Classical FP problem in python : Hamming problem

Nick Craig-Wood nick at craig-wood.com
Tue Jan 25 19:30:01 CET 2005


Steven Bethard <steven.bethard at gmail.com> wrote:
>  Nick Craig-Wood wrote:
> > Thinking about this some more leads me to believe a general purpose
> > imerge taking any number of arguments will look neater, eg
> > 
> > def imerge(*generators):
> >     values = [ g.next() for g in generators ]
> >     while True:
> >         x = min(values)
> >         yield x
> >         for i in range(len(values)):
> >             if values[i] == x:
> >                 values[i] = generators[i].next()
> > 
> 
>  This kinda looks like it dies after the first generator is exhausted, 
>  but I'm not certain.

Yes it will stop iterating then (rather like zip() on lists of unequal
size). Not sure what the specification should be!  It works for the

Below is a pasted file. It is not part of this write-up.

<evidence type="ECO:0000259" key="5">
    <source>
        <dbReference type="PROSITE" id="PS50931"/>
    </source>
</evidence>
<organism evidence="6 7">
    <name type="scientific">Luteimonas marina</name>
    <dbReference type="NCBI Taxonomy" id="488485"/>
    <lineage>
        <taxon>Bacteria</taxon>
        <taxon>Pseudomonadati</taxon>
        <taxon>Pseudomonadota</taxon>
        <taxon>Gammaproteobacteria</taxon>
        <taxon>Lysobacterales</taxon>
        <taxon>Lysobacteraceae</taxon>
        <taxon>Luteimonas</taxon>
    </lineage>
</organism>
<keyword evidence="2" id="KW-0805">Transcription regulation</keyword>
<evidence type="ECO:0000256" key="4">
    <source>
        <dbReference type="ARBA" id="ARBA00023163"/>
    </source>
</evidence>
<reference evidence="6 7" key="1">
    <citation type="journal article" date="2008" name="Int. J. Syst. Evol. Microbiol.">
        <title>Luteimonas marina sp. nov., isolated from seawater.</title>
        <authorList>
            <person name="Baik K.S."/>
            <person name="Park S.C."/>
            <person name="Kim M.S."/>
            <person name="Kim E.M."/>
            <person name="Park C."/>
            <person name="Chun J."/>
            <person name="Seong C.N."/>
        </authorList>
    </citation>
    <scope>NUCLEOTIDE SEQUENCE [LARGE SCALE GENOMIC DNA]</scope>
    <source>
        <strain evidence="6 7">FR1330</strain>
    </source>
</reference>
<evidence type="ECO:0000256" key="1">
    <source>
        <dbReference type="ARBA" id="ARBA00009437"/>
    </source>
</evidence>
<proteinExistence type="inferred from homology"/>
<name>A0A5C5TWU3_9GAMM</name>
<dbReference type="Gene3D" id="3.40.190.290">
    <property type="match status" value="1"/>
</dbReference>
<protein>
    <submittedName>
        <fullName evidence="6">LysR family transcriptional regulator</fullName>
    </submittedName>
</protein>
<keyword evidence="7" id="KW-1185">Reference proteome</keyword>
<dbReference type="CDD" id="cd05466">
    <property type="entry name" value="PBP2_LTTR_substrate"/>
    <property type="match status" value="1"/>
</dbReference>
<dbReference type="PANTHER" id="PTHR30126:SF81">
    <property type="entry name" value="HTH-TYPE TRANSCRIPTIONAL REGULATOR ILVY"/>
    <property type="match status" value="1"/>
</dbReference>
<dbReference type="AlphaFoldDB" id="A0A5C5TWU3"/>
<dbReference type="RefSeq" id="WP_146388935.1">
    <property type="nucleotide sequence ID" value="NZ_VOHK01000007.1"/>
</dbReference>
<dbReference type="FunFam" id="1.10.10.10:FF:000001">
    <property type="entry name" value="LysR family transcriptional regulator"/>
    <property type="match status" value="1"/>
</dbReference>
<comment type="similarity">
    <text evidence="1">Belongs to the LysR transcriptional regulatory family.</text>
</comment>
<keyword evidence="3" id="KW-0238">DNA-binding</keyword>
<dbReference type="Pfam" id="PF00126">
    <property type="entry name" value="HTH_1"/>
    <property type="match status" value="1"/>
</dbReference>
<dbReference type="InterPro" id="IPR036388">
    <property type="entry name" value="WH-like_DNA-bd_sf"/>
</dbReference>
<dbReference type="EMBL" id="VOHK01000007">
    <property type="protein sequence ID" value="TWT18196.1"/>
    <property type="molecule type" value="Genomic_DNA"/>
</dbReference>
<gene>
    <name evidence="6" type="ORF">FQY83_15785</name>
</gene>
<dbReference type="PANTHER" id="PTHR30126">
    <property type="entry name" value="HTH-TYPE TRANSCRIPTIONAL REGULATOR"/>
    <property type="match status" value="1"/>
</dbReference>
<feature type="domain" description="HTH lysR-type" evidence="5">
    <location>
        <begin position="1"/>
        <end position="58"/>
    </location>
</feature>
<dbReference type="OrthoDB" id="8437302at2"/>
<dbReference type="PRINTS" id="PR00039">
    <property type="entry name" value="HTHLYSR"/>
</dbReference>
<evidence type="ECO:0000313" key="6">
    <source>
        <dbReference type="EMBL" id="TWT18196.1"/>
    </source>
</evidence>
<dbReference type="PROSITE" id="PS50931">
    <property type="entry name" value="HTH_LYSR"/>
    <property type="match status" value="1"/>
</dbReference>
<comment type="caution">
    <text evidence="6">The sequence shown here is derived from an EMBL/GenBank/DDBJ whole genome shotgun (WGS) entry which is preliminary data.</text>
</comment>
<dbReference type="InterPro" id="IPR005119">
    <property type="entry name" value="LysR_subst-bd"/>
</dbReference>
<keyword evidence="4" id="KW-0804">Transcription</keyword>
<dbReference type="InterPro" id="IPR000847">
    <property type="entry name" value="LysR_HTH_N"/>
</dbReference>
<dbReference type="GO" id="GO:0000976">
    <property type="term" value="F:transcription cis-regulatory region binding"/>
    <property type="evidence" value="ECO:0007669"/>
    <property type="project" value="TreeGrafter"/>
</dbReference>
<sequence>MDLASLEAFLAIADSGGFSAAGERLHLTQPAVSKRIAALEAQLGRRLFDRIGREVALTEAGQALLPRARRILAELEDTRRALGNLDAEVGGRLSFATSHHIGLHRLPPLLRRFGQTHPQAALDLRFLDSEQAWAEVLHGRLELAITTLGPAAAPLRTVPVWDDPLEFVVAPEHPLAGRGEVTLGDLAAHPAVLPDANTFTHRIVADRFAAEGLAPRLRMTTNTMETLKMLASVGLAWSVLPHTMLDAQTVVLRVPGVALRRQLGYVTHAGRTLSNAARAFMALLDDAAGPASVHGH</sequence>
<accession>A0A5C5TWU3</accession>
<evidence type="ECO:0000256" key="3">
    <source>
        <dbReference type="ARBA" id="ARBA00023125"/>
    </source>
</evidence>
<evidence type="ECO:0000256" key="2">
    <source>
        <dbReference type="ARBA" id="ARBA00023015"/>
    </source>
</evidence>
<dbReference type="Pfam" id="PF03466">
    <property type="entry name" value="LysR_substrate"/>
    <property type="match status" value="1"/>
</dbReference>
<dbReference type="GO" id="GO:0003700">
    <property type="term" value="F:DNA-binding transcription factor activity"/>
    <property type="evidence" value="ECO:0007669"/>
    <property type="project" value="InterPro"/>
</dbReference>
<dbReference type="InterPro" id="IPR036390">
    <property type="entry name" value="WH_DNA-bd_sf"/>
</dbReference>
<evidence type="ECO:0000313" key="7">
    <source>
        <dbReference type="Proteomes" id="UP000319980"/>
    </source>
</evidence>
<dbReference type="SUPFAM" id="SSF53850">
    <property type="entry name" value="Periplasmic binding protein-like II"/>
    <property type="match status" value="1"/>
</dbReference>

hamming problem though.

>>> list(imerge(iter([1, 2]), iter([1, 2, 3]), iter([1, 2, 3, 4])))
[1, 2]

> An alternate version that doesn't search for 'i':
> 
>  py> def imerge(*iterables):
>  ...     iters = [iter(i) for i in iterables]
>  ...     values = [i.next() for i in iters]
>  ...     while iters:
>  ...         x, i = min((val, i) for i, val in enumerate(values))
>  ...         yield x
>  ...         try:
>  ...             values[i] = iters[i].next()
>  ...         except StopIteration:
>  ...         	del iters[i]
>  ...         	del values[i]
>  ...         	
>  py> list(imerge([1, 4, 7], [2, 5, 8], [3, 6, 9]))
>  [1, 2, 3, 4, 5, 6, 7, 8, 9]
>  py> list(imerge([3, 6, 9], [1, 4, 7], [2, 5, 8]))
>  [1, 2, 3, 4, 5, 6, 7, 8, 9]
>  py> list(imerge([1, 4, 7], [3, 6, 9], [2, 5, 8]))
>  [1, 2, 3, 4, 5, 6, 7, 8, 9]

This isn't quite right...

>>> list(imerge([1, 2, 3], [1, 2, 3], [1, 2, 3]))
[1, 1, 1, 2, 2, 2, 3, 3, 3]

This should produce
[1, 2, 3]

So I'm afraid the searching *is* necessary - you've got to find all
the generators with the min value and move them on.

-- 
Nick Craig-Wood <nick at craig-wood.com> -- http://www.craig-wood.com/nick



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